Time Marches Onward

Time, Poetry

Time does not stand still. You cannot place it in a bottle, neither can you buy time. Sometimes we act as if we have all the time in the world and sometimes it takes something so catastrophic and sudden to realize that time is not always on our side.

Time Marches Onward

Things are not the way they used to be and they never will be the way they once were. Time has passed, and you can’t recapture that time because that time had its time. This moment is what you have, and what you do with this time, can be a matter of living or existing, and life versus death.
-Kym Gordon Moore


What Can You Improve Today?

National Self Improvement Month, Self-Improvement

Try something new! That’s right. Right now!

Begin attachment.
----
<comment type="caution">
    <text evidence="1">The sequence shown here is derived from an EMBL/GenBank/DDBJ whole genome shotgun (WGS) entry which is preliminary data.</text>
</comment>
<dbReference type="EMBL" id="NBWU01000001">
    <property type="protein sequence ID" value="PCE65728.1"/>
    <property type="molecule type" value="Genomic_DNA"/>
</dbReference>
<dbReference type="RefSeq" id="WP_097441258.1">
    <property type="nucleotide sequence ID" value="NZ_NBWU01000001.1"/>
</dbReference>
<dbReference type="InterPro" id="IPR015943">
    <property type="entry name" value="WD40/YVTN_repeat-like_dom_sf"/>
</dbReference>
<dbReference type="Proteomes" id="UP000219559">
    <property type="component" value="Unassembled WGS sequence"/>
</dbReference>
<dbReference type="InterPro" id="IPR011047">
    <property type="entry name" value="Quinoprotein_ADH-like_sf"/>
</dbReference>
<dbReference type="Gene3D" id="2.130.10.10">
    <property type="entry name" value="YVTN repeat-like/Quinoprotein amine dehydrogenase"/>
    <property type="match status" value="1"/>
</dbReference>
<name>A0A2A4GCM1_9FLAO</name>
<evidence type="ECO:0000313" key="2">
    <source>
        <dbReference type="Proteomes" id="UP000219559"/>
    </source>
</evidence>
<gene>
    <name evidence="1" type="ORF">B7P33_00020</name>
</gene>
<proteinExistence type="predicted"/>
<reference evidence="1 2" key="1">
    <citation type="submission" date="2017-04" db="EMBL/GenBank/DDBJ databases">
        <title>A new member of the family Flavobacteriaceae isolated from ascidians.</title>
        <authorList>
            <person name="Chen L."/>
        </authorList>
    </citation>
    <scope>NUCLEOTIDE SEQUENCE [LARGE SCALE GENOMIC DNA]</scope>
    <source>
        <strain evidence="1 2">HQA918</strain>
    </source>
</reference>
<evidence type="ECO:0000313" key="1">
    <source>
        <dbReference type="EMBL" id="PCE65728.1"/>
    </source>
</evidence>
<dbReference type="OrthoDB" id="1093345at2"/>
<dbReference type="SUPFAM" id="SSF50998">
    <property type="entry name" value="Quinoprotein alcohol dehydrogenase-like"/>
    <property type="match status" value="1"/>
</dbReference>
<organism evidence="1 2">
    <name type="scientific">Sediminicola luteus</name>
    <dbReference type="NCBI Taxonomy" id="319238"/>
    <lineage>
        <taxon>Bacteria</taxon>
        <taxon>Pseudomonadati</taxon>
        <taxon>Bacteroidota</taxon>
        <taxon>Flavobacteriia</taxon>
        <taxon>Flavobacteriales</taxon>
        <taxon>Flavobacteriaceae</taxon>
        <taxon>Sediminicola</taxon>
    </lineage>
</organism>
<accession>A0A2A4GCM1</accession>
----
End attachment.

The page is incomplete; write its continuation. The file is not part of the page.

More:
Let’s face it, those 2017 New Year’s Resolutions that were made on January 1st are pretty much in the wind at this point. Why? Because of commitment to set those resolutions in motion. Did you plan on losing weight? Devoting more time to improving yourself? Exercising more? Eating better? Reading more books? Devoting more time to learning something new? Had you planned to travel more? What about designating more leisure time for family?

Self-Improvement, Self Awareness

Although this month we are observing National Self Improvement Month and International Self-Awareness Month, this does not mean you should only do something self-improving throughout the month of September. Nope! You should do something to improve your life and make a difference in the life of others every day, even if you are seeking more leisure time for yourself. You can find a laundry list of suggestions everywhere on self-improvement tips, but what are the best tips that are doable and more applicable to your lifestyle? What can you do to add more value to your life? What can you do to add more joy, love, and peace in your life? What can be done to fulfill your well-roundedness? Through your self-improvement practices, how can you contribute to making the lives of others better?